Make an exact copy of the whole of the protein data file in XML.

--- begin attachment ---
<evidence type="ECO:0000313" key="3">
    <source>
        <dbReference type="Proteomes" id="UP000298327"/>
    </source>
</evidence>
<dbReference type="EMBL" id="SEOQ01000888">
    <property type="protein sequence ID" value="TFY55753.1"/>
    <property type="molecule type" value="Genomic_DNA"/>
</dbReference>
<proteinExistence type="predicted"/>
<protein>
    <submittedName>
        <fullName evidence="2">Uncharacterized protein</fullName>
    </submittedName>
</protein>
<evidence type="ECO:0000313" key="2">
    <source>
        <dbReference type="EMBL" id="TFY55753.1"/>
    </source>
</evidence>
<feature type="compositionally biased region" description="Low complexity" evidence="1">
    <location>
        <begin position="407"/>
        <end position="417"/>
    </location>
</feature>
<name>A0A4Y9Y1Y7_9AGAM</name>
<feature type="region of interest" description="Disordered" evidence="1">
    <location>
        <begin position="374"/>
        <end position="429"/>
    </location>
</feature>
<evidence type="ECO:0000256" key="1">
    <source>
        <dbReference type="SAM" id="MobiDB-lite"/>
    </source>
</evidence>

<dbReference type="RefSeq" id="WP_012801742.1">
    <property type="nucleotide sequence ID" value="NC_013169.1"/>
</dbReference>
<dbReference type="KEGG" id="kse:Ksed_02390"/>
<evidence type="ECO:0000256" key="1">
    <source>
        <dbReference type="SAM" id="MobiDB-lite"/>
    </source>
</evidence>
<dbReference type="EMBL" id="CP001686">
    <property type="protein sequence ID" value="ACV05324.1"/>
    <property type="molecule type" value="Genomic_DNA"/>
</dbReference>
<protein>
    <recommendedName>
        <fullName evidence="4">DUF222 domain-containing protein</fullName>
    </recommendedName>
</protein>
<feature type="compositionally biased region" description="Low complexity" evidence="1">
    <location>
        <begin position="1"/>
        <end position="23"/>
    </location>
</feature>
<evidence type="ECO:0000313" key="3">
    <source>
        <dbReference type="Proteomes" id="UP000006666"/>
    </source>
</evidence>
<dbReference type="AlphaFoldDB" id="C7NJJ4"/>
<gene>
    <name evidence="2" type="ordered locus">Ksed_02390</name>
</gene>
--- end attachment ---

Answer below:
<evidence type="ECO:0000313" key="3">
    <source>
        <dbReference type="Proteomes" id="UP000298327"/>
    </source>
</evidence>
<dbReference type="EMBL" id="SEOQ01000888">
    <property type="protein sequence ID" value="TFY55753.1"/>
    <property type="molecule type" value="Genomic_DNA"/>
</dbReference>
<proteinExistence type="predicted"/>
<protein>
    <submittedName>
        <fullName evidence="2">Uncharacterized protein</fullName>
    </submittedName>
</protein>
<evidence type="ECO:0000313" key="2">
    <source>
        <dbReference type="EMBL" id="TFY55753.1"/>
    </source>
</evidence>
<feature type="compositionally biased region" description="Low complexity" evidence="1">
    <location>
        <begin position="407"/>
        <end position="417"/>
    </location>
</feature>
<name>A0A4Y9Y1Y7_9AGAM</name>
<feature type="region of interest" description="Disordered" evidence="1">
    <location>
        <begin position="374"/>
        <end position="429"/>
    </location>
</feature>
<evidence type="ECO:0000256" key="1">
    <source>
        <dbReference type="SAM" id="MobiDB-lite"/>
    </source>
</evidence>

<dbReference type="RefSeq" id="WP_012801742.1">
    <property type="nucleotide sequence ID" value="NC_013169.1"/>
</dbReference>
<dbReference type="KEGG" id="kse:Ksed_02390"/>
<evidence type="ECO:0000256" key="1">
    <source>
        <dbReference type="SAM" id="MobiDB-lite"/>
    </source>
</evidence>
<dbReference type="EMBL" id="CP001686">
    <property type="protein sequence ID" value="ACV05324.1"/>
    <property type="molecule type" value="Genomic_DNA"/>
</dbReference>
<protein>
    <recommendedName>
        <fullName evidence="4">DUF222 domain-containing protein</fullName>
    </recommendedName>
</protein>
<feature type="compositionally biased region" description="Low complexity" evidence="1">
    <location>
        <begin position="1"/>
        <end position="23"/>
    </location>
</feature>
<evidence type="ECO:0000313" key="3">
    <source>
        <dbReference type="Proteomes" id="UP000006666"/>
    </source>
</evidence>
<dbReference type="AlphaFoldDB" id="C7NJJ4"/>
<gene>
    <name evidence="2" type="ordered locus">Ksed_02390</name>
</gene>